This song has many layers of percussion and the micro balance of these elements was key to getting the mood right. As an example, during the verses, I turned the shaker up as it was playing 8th notes, which helped keep a sense of forward momentum. Experiment with micro balancing to help understand how levels alone can affect a song’s mood.

The punch of the percussion was immediately improved by addressing the issues with the original bass sound, particularly in the muddy low mids. By tightening up the low mids in the bass, the punch and thump from the percussion had room to breathe.

Have you ever soloed an instrument and it sounded great, but as soon as you put it back in the mix it lost its impact? If so, it’s most likely because another element is fighting with it, and ‘masking’ the sound in some way. Next time this happens, once the instrument is back in the mix, start muting other, similar sounds until the definition you heard when soled comes back. Once you’ve isolated the instrument that’s getting in the way, you can address it quite easily with an EQ or filter by removing the frequencies from the sound that’s getting in the way.

Stereo Image
During the choruses, I wanted a sense of expansion and depth. One of the things I did to help create this experience was with the use of stereo widening. However, I only used this effect on some of the elements: Backing vocals and glitchy synths.

I selected the elements that had the potential to be wide, or were already wide. The backing vocals worked well for this because Frank had created many layers that I could pan left and right with doubles panned to opposite sides. The glitch synths with reverb effects already had width that could easily be enhanced. After manually panning the elements, I then bussed the backing vocals and glitchy synths out to a Focusrite compressor that has a built in stereo width control. I gently increased the width until I was happy with the space.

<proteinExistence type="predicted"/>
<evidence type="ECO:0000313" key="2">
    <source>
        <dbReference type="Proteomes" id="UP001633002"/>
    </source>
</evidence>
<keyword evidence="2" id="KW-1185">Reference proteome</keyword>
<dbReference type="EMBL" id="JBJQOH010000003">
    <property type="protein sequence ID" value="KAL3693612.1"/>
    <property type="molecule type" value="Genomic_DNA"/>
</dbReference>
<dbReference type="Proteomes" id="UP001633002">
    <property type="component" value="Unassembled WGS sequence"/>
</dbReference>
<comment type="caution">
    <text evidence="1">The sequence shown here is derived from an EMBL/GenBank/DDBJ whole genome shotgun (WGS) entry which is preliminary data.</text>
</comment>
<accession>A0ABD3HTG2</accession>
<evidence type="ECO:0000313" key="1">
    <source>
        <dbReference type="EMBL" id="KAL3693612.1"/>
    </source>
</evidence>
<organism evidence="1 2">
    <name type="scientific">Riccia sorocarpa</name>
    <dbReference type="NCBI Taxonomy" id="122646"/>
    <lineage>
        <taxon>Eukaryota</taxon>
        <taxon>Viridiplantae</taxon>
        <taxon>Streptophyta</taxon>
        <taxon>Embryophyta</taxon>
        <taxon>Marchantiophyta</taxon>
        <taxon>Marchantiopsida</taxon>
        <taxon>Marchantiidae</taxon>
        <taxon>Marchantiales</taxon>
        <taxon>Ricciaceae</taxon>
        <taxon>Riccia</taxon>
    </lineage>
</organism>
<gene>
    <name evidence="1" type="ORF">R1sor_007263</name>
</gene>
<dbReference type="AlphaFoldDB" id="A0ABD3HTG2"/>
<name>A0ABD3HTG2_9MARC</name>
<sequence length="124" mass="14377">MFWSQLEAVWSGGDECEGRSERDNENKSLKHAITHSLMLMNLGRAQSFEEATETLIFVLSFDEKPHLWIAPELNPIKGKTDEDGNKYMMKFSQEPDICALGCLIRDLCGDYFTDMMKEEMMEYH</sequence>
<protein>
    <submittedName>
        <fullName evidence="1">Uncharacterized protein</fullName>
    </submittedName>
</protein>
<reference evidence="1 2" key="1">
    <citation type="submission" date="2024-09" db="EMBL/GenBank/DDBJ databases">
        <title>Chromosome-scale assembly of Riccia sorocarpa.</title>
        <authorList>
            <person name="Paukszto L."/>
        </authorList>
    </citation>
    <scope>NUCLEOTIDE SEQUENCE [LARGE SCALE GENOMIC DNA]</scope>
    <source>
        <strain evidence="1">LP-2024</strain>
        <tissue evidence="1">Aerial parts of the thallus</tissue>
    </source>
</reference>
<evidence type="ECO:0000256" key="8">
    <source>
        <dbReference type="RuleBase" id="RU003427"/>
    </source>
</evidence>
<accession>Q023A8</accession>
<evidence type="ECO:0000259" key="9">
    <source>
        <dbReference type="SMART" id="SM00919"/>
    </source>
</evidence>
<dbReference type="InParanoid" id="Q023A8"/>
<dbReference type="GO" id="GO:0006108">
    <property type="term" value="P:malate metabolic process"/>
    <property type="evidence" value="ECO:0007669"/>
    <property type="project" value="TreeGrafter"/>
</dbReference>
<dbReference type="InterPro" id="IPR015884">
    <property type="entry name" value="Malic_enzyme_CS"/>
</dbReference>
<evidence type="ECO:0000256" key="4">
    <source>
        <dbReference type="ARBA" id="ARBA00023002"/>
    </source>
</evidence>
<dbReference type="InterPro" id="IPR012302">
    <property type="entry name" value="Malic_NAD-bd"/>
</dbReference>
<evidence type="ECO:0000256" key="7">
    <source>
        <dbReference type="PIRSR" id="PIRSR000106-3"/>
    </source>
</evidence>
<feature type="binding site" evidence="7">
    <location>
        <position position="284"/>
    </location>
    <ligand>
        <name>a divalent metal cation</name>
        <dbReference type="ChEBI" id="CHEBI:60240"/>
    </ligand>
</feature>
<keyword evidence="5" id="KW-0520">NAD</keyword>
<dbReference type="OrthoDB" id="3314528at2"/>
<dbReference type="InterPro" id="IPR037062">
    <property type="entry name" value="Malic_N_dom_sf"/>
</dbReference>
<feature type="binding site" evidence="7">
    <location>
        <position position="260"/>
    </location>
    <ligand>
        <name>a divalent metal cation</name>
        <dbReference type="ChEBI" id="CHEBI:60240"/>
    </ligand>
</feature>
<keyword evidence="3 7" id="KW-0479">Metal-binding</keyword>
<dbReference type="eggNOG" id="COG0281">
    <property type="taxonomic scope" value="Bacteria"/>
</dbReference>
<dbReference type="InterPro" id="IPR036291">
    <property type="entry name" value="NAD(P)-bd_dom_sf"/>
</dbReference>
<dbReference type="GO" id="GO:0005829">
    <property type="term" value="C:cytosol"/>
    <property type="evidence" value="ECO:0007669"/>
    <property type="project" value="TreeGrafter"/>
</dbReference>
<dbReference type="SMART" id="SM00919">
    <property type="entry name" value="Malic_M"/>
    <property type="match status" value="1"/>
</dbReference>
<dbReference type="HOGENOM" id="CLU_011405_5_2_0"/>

There are lots of ways to create stereo width, whether with a dedicated piece of hardware or widening plugin, or even simply by panning. One often-overlooked method is using a technique called the Haas effect. This widening method can be created using almost any stock standard delay plugin.

To try the Haas effect, you must insert a multi-mono delay plugin onto a sub group and set the following parameters:

Left channel: 100% wet, no modulation, no delay, feedback 0%, (essentially bypassed)
Right channel: 100% wet, no modulation, phase reversed, delay between 15-30ms, feedback 0%,

Here is an example using the Pro Tools Short Delay II plugin:

short-delay-ii-haas-effect

Once you’ve setup the plugin, send the sounds you want to widen to the subgroup. Send then through the group, rather than in parallel. Groups of backing vocals and guitars often work well with this effect.

Frank’s reaction to the new mix
Frank:
“Simon’s mix absolutely took Hi Goodbye to a new level! My first reaction on hearing the mix was very strong. I loved the way Simon was able to bring out all of the elements in the song whilst still keeping the ‘vibe’ that I wanted.”

Hi Goodbye is a great little pop tune produced by a talented emerging artist. When songs have so many layers, the micro/macro mixing approach can really help pull things together without losing one’s mind! So the next time you’re faced with a high track count, work out the macro layers of the song and set up sub groups or VCA faders for them. Complete your micro mix within each group, and then move on to the macro mixing to finish the track!

Click here to apply to have your song Mix Fixed by Simon

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What is MIX FIX?
Mix Fix is your chance to have your song critiqued and remixed by acclaimed producer and mixer Simon Paul (a.k.a Simon Moro).

How do I submit my song for Mix Fix?
Simply follow this link
http://ninetynine100.com/australian-musician-mix-fix-application/
Fill out the application form and wait to see if you’re one of the lucky entrants.

What happens to my song once Simon has remixed it?
We’ll upload the before and after mixes to the Mix Fix section, along with Simon’s critique, then you’re free to do whatever you like with the new mix audio file.

simon-paul-profileAbout Simon Paul
Simon Paul (A.k.a Simon Moro) is a music producer and mixer. Graduating from RMIT’s audio production course in 2000, he has worked solidly in the industry ever since. In 2014, Simon attended an advanced music production course in France with David Kahne (Paul McCartney, Imogen Heap, Lana Del Ray, Jeff Buckley) and Michael Brauer (Coldplay, Grizzly Bear, The Rolling Stones), learning new methods and techniques from the world’s best.
Simon has recorded two ARIA nominated works, as well as tracks charting highly on the ARIA Charts and JJJ’s Hottest 100.
He has worked with a diverse range of artists including Anthony Callea, Taylor Henderson, Silvie Paladino, James Keogh (Vance Joy), Joel Quatermain (Eskimo Joe) and Chris Lilley on the popular TV series Ja’mie: Private School Girl and Jonah From Tonga.